An alcohol use problem means having unhealthy or dangerous drinking habits, such as drinking every day or drinking too much at a time. Alcohol use problems can harm you and may cause you to harm others.
You may think a drink or two is okay, even if it is illegal. But young people who drink are more likely to develop an alcohol problem than people who start drinking later in life.
Teens who continue to misuse alcohol may develop a strong need, or craving, for alcohol, and it may get harder to say "no" to drinking. You may begin to find alcohol more fun than anything else. Or you may want to stop drinking but can't. You may become dependent on alcohol.
If you become dependent, then alcohol controls your life. You may continue to drink even though it can harm your relationships, lead to trouble with the law, and/or cause physical problems.
Young people may use alcohol for many reasons. They may want to:
Alcohol can change how well you make decisions, how well you think, and how quickly you can react. It can make it hard for you to control your actions. Alcohol use can:
Alcohol use also can change how you feel about your life. It can lead to depression and suicide.
If someone offers you a drink, here are some ways to say "no."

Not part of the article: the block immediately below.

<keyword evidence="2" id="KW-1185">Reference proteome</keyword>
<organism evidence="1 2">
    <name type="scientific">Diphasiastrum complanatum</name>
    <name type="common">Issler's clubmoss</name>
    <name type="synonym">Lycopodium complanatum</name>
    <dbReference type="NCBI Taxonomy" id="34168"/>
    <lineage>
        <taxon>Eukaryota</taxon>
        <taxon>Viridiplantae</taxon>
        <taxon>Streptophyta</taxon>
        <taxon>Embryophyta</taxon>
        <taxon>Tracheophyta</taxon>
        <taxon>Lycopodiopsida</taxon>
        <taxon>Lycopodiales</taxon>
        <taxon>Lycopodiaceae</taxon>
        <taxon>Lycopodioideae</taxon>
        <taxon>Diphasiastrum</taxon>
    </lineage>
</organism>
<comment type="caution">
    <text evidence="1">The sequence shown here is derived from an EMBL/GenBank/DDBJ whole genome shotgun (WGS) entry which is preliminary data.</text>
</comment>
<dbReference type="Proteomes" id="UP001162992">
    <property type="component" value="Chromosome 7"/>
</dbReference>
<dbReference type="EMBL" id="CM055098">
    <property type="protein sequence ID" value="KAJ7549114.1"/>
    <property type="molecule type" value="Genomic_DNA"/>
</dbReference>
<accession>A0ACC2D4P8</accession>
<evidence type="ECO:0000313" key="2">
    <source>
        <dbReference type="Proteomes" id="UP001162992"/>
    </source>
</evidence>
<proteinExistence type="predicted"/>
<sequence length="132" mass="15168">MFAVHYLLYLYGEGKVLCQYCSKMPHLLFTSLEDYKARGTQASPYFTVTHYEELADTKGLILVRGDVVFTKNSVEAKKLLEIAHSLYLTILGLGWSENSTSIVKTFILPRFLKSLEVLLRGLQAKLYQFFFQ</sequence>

Treatment depends on how bad your alcohol problem is. Some teens are able to stop drinking with help from a school alcohol education program or a counsellor. Treatment also can include group therapy. Teens who are dependent on alcohol may need medical treatment and may need to stay in a hospital or treatment centre.
Treatment focuses on more than alcohol. It also helps you cope with the anger, frustration, sadness, and disappointment that often happen when a person tries to stop drinking.
Treatment also looks at other parts of your life, like your relationships with friends and family, school and work, medical problems, and living situation. It helps you find and manage problems. Treatment helps you take control of your life so you don't have to depend on alcohol.
An alcohol problem affects the whole family. Family counselling often is part of treatment.
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Current as of: November 3, 2016
Adam Husney, MD - Family Medicine
& Martin J. Gabica, MD - Family Medicine & Christine R. Maldonado, PhD - Behavioral Health
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